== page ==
Here’s a list of what to do this weekend: art, lots of movies, music on Market Square and elsewhere, dragon boats, and Dwight Yoakam. Visit the Knoxville Mercury online calendar or pick up this week’s issue for a full list of the weekend’s offerings.
FRIDAY, AUG. 26
Romantic Spirits: 19th-Century Paintings of the South From the Johnson Collection
Knoxville Museum of Art • 10 a.m.-5 p.m. • Free
Get a front-row seat to the 19th-century South with this new exhibit showcasing paintings from the renowned and privately owned Johnson Collection in Spartanburg, S.C. The show includes paintings of rustic cabins, luscious still lifes, and insights into daily life, from baptisms to funerals, in work by Knoxville’s own Lloyd Branson as well as Washington Allston, Charles Bird King, Thomas Sully, William Aiken Walker, and Thomas Waterman Wood. On display Aug. 26-Nov. 6.
Knoxville Film Festival
Regal Downtown West Cinema 8 • 12:15 p.m.-11 p.m. • $10-$75
There’s a scrappy little film community taking shape in Knoxville. At the center of it is the Knoxville Film Festival, a weekend-long marathon of movie culture. In the festival’s fourth year, founder Keith McDaniel is serving up the biggest Knox Film Fest yet, with more than 40 narrative and documentary features, shorts, and Web series from around the world—plus workshops, Q&As, an awards ceremony, opening- and closing-night parties, and the results of the annual seven-day shootout filmmaking competition. The festival continues through Sunday.
Market Square • 5 p.m. • Free-$60
The crew behind Blank newspaper takes over Market Square this weekend with three days of music, comedy, and other performances at four different venues, adding up to dozens of hours of live entertainment in the city center. Headliners include Georgia jam band Perpetual Groove, Knoxville poet laureate R.B. Morris, and blues/groove rockers in Electric Darling, a band featuring two ex-Dirty Guv’nahs and spirited frontwoman Yaz Hoffman-Shahin. The big show is on the Market Square stage on Friday starting at 5 p.m. There are also shows later that night and on Saturday and Sunday at Preservation Pub, Scruffy City Hall, and Cocoa Moon. Admission to the Market Square shows Friday is free, but a beer wristband is $10. Admission to the rest of the events is $10-$60. Visit blanknews.com for more info, and read S. Heather Duncan’s interview with Christina Horn of Hudson K, who’s playing at Scruffy City Hall on Saturday at 10:30 p.m.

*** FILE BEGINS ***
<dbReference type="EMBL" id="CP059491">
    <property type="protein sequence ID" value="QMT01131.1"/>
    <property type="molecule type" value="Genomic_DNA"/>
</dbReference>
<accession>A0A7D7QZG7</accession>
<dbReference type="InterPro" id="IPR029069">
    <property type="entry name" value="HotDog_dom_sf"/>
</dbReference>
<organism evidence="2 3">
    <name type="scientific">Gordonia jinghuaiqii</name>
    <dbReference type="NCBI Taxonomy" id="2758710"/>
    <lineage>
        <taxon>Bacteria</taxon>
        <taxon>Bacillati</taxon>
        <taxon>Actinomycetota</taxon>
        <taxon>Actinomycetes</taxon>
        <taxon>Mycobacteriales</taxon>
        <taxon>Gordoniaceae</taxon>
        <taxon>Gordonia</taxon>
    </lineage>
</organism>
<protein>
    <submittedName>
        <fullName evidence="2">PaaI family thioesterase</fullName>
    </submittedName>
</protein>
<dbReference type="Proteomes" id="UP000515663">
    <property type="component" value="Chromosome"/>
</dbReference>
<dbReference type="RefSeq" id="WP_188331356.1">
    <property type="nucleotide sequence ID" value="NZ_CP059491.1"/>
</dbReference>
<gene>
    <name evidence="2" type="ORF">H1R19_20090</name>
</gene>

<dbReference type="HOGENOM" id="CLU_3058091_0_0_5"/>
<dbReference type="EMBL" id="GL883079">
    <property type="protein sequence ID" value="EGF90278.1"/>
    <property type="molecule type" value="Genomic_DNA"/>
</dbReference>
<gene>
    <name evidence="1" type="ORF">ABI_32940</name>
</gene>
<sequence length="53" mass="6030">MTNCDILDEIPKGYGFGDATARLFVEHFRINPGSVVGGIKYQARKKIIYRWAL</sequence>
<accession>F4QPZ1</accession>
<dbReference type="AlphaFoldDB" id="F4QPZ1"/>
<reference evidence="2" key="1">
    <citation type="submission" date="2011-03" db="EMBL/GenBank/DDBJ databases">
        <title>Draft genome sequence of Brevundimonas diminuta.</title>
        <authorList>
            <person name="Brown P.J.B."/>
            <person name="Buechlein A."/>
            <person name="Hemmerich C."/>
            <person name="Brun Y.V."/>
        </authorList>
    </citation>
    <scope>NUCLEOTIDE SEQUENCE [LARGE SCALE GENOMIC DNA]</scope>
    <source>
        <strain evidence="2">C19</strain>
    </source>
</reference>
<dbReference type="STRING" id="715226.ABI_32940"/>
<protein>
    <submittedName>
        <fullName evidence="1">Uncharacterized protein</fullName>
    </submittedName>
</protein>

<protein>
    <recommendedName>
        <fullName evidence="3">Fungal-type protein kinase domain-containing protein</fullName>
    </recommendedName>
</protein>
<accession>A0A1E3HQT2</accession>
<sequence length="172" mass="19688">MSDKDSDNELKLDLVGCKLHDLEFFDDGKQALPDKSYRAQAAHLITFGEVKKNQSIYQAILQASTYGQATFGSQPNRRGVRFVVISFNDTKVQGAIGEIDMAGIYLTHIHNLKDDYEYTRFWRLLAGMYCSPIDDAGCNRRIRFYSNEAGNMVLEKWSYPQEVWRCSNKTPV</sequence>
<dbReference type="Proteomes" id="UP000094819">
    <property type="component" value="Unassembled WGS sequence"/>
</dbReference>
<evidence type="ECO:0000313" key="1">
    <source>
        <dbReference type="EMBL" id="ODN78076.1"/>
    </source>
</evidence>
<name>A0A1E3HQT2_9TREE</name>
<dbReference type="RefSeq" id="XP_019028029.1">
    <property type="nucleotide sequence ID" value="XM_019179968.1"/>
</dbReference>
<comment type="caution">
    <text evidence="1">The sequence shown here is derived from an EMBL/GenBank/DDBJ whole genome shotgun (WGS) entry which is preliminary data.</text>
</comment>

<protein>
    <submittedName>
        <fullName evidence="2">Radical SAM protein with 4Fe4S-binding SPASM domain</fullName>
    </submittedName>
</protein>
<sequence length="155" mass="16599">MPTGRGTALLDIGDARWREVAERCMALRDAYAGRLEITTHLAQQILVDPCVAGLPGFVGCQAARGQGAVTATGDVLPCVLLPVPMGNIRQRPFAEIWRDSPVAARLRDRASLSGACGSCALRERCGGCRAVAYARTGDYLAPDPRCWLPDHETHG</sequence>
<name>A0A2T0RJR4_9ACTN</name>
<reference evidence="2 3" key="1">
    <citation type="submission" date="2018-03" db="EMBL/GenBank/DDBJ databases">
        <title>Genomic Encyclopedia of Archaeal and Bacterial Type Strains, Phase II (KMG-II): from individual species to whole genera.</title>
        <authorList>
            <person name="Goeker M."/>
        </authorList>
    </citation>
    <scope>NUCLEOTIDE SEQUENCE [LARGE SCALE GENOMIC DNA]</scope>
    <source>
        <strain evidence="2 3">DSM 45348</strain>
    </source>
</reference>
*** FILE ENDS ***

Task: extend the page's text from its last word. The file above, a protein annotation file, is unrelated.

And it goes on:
SATURDAY, AUG. 27
TCWN Dragon Boat Festival
Volunteer Landing • 8 a.m.-2 p.m. • Free
Rainbow-colored dragon scales will again glisten on the Tennessee River this weekend as slender seacraft cut through the choppy river wake in the return of the Tennessee Clean Water Network’s annual Dragon Boat Festival at Volunteer Landing. It’s the second year of the fund-raising competition, where 20 teams will face off on the river in 250-meter races. Each team of 20 people will try their hands at this ancient Chinese racing technique, paddling a 46-foot-long dragon against two or three other teams, broken down by division. The races are free for spectators; proceeds from registration and vendors benefit TCWN’s mission to protect the state’s water resources.
The Birdhouse • 3 p.m.-midnight • $5Eleanor ScottThe Birdhouse is a two-story Victorian house at the corner of Fourth Avenue and Gill Street with an art gallery, meeting rooms, kitchen, library, studio spaces, the office of a nonprofit organization, a hip-hop recording studio, and a community radio station inside. A progressive community center has occupied the building since the 1970s. It has seen ups and downs over the years, but the Birdhouse will celebrate its 10-year anniversary with Birdhousearoo, a day of children’s activities, food, an exhibition of Birdhouse history, and performances by five acts—Headface and the Congenitals, Black Atticus, Rather Unique, Beige Blood, Maspeth, and Sally Buice—ranging from solo acoustic artists to rock ’n’ roll and hip-hop. Read Eleanor Scott’s look at the history of the Birdhouse here.
Back Porch on the Creek • 7 p.m. • $40-$60
When Dwight Yoakam released his debut album, Guitars, Cadillacs, Etc., Etc., in 1986, he turned an amalgamation of bygone styles—Texas honky-tonk, hillbilly music, Roy Orbinson’s operatic pop, Western swing, rockabilly, and especially the hard-edged ’60s Bakersfield sound of Buck Owens—into a state-of-the-art surgical strike on the too-smooth Urban Cowboy pop country that was choking the airways. Heading into the fourth decade of his career, Yoakam’s still one of country music’s all-time great iconoclasts.
Pilot Light • 9:30 p.m. • $5 • 18 and up
The local band Shriek Operator celebrates the release of its first album, The God Who Answers by Fire, a towering, magisterial collection of spooky, stately, grandiose music that combines folk, sacred music, and experimental rock. You’ll hear echoes of Current 93, Swans, the Legendary Pink Dots, Josephine Foster, and Roy Orbison on the new LP, released by Striped Light, the record label associated with the Downtown North letterpress—but none of those references will fully prepare you for The God Who Answers by Fire. With Wife Pile and Evil English.
What wouldn’t you give for one more chance to not offer that opinion, or to turn down that fourth drink? The idea of a romantic do-over has served as the germ of a slew of romantic comedies, and it also shapes the twist to Korean writer/director Hong Sang-soo’s new film. Part of the Public Cinema’s series of recent independent movies from around the world. Read Lee Gardner’s review here.
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